Background: An increase in worldwide HPV vaccination could be facilitated if fewer than three doses of vaccine are as effective as three doses. We originally aimed to compare the immunogenicity and frequency of persistent infection and cervical precancerous lesions caused by vaccine-targeted HPV after vaccination with two doses of quadrivalent vaccine on days 1 and 180 or later, with three doses on days 1, 60, and 180 or later, in a cluster-randomised trial. Suspension of the recruitment and vaccination due to events unrelated to our study meant that some enrolled girls could not be vaccinated and some vaccinated girls received fewer than the planned number of vaccinations by default. As a result, we re-analysed our data as an observational cohort study. Methods: Our study was designed to be done in nine locations (188 clusters) in India. Participants were unmarried girls aged 10-18 years vaccinated in four cohorts: girls who received three doses of vaccine on days 1, 60, and 180 or later, two doses on days 1 and 180 or later, two doses on days 1 and 60 by default, and one dose by default. The primary outcomes were immunogenicity in terms of L1 genotype-specific binding antibody titres, neutralising antibody titres, and antibody avidity after vaccination for the vaccine-targeted HPV types 16, 18, 6, and 11 and incident and persistent infections with these HPVs. Analysis was per actual number of vaccine doses received. This study is registered with ISRCTN, number ISRCTN98283094; and withClinicalTrials.gov, numberNCT00923702 . Findings: Vaccination of eligible girls was initiated on Sept 1, 2009, and continued until April 8, 2010. Of 21 258 eligible girls identified at 188 clusters, 17 729 girls were recruited from 178 clusters before suspension. 4348 (25%) girls received three doses, 4979 (28%) received two doses on days 1 and 180 or later, 3452 (19%) received two doses at days 1 and 60, and 4950 (28%) received one dose. Immune response in the two-dose HPV vaccine group was non-inferior to the three-dose group (median fluorescence intensity ratio for HPV 16 1·12 [95% CI 1·02-1·23] and for HPV 18 1·04 [0·92-1·19]) at 7 months, but was inferior in the two-dose default (0·33 [0·29-0·38] for HPV 16 and 0·51 [0·43-0·59] for HPV 18) and one-dose default (0·09 [0·08-0·11] for HPV 16 and 0·12 [0·10-0·14] for HPV 18) groups at 18 months. The geometric mean avidity indices after fewer than three doses by design or default were non-inferior to those after three doses of vaccine. Fewer than three doses by design and default induced detectable concentrations of neutralising antibodies to all four vaccine-targeted HPV types, but at much lower concentration after one dose. Cervical samples from 2649 participants were tested and the frequency of incident HPV 16, 18, 6, and 11 infections was similar irrespective of the number of vaccine doses received. The testing of at least two samples from 838 participants showed that there was no persistent HPV 16 or 18 infections in any study group at a median follow-up of 4·7 years (IQR 4·2-5·1). Interpretation: Despite the limitations imposed by the suspension of the HPV vaccination, our findings lend support to the WHO recommendation of two doses, at least 6 months apart, for routine vaccination of young girls. The short-term protection afforded by one dose of HPV vaccine against persistent infection with HPV 16, 18, 6, and 11 is similar to that afforded by two or three doses of vaccine and merits further assessment. Funding: Bill & Melinda Gates Foundation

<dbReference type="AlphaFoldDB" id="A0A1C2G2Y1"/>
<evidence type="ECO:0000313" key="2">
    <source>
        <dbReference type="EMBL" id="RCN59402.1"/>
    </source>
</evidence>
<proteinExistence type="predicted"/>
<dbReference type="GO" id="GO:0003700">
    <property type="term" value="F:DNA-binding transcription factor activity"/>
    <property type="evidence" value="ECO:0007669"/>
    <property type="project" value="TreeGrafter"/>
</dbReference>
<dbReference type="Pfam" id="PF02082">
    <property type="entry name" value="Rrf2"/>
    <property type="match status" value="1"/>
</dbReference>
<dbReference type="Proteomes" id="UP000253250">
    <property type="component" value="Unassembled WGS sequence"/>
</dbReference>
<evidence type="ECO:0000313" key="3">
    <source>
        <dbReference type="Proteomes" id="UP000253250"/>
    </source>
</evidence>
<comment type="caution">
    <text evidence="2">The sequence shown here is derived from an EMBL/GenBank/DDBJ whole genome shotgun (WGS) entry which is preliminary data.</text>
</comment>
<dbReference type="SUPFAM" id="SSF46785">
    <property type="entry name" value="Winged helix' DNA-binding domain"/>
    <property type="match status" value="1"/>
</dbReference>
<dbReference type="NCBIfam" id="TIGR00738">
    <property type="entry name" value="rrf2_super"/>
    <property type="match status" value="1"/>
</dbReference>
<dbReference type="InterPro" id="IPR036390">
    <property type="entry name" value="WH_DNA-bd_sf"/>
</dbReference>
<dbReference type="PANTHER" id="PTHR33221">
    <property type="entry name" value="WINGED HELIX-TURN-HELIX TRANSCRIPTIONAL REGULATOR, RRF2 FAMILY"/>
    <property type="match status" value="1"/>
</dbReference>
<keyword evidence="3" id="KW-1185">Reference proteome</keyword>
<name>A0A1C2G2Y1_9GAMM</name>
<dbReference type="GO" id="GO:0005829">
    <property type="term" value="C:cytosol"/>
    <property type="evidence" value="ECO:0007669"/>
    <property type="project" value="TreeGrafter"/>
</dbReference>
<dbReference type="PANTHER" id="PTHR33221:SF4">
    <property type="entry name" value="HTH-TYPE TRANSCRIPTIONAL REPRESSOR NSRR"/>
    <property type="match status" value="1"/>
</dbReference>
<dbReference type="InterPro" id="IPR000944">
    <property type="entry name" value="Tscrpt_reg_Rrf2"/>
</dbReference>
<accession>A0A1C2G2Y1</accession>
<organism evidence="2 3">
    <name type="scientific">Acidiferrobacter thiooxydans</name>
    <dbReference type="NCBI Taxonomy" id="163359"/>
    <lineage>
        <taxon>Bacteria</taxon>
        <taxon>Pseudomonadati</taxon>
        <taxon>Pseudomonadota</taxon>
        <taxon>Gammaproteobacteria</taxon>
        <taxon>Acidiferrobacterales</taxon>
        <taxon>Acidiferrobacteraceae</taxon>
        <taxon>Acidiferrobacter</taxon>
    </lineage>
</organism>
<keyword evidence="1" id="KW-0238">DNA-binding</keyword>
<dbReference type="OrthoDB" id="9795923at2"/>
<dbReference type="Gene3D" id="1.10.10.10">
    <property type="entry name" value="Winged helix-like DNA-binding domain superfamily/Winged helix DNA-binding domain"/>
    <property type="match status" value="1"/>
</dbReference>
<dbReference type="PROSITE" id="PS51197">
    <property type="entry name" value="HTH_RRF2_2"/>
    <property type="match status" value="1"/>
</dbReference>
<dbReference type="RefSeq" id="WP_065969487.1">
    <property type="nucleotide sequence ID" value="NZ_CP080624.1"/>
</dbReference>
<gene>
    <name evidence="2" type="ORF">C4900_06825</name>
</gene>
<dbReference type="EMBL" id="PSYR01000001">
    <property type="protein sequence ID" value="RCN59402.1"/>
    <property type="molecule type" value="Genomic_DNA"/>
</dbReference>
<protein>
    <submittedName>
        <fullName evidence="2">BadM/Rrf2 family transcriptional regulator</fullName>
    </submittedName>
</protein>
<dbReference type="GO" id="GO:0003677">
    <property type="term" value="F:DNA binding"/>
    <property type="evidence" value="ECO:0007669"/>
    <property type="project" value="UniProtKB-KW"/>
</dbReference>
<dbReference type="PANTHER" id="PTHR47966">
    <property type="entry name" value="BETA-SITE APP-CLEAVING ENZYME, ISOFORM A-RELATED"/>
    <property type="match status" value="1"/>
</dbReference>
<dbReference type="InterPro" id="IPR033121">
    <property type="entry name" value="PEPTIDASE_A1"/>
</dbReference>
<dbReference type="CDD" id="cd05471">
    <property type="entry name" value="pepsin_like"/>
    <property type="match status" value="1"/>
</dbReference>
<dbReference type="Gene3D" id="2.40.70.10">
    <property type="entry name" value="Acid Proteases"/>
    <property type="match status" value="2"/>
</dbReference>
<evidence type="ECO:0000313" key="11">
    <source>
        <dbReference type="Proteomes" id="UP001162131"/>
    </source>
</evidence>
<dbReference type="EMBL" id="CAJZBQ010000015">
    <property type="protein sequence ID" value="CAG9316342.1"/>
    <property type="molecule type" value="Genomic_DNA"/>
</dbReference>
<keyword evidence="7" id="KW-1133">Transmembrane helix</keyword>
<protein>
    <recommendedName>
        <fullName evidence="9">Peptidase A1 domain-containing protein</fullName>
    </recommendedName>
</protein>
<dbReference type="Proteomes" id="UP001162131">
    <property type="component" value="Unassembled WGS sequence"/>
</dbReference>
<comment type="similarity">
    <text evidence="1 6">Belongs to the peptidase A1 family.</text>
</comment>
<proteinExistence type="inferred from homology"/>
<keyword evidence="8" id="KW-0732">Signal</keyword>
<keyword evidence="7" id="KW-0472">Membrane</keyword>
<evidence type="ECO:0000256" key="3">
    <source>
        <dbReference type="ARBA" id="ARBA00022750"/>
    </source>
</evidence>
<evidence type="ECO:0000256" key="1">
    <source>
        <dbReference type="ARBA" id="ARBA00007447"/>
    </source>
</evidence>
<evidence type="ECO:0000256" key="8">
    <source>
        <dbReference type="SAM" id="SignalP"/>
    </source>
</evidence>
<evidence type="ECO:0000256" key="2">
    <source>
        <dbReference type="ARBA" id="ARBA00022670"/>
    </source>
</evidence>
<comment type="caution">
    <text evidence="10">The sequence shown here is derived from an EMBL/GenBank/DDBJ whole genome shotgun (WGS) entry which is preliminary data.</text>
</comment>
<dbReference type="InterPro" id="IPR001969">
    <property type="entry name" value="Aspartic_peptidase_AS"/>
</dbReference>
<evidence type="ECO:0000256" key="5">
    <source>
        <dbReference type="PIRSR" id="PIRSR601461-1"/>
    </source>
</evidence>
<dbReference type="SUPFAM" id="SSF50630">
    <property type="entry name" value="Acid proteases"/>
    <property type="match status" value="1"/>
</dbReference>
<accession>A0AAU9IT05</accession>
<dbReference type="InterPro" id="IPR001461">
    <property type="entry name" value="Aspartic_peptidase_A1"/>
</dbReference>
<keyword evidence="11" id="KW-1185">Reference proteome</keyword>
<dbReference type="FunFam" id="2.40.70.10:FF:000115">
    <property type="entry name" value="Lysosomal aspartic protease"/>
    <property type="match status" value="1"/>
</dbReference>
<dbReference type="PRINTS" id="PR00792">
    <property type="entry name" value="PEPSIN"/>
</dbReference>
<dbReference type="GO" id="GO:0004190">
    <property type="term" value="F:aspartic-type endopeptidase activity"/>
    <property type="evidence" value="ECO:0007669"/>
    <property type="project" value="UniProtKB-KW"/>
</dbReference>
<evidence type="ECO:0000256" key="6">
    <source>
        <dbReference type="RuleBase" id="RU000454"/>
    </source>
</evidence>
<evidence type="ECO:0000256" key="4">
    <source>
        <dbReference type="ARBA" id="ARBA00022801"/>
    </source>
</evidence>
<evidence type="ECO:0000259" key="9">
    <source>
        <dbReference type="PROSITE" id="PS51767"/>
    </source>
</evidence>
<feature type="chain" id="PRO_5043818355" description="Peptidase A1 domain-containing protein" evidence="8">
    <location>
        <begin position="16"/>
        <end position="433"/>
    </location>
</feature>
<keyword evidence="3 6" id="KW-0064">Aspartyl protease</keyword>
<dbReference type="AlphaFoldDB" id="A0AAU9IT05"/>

Increased Serological Response Against Human Herpesvirus 6A Is Associated With Risk for Multiple Sclerosis by Elin Engdahl( )

1 edition published in 2019 in English and held by 1 WorldCat member library worldwide

Human herpesvirus (HHV)-6A or HHV-6B involvement in multiple sclerosis (MS) etiology has remained controversial mainly due to the lack of serological methods that can distinguish the two viruses. A novel multiplex serological assay measuring IgG reactivity against the immediate-early protein 1 from HHV-6A (IE1A) and HHV-6B (IE1B) was used in a MS cohort (8,742 persons with MS and 7,215 matched controls), and a pre-MS cohort (478 individuals and 476 matched controls) to investigate this further. The IgG response against IE1A was positively associated with MS (OR = 1.55, p = 9 × 10 -22), and increased risk of future MS (OR = 2.22, p = 2 × 10 -5). An interaction was observed between IE1A and Epstein-Barr virus (EBV) antibody responses for MS risk (attributable proportion = 0.24, p = 6 × 10 -6). In contrast, the IgG response against IE1B was negatively associated with MS (OR = 0.74, p = 6 × 10 -11). The association did not differ between MS subtypes or vary with severity of disease. The genetic control of HHV-6A/B antibody responses were located to the Human Leukocyte Antigen (HLA) region and the strongest association for IE1A was the DRB1 * 13:01-DQA1 * 01:03-DQB1 * 06:03 haplotype while the main association for IE1B was DRB1 * 13:02-DQA1 * 01:02-DQB1 * 06:04. In conclusion a role for HHV-6A in MS etiology is supported by an increased serological response against HHV-6A IE1 protein, an interaction with EBV, and an association to HLA genes
Helicobacter pylori serological biomarkers of gastric cancer risk in the MCC-Spain case-control Study( )

1 edition published in 2017 in English and held by 1 WorldCat member library worldwide

 
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Languages
English (18)

German (3)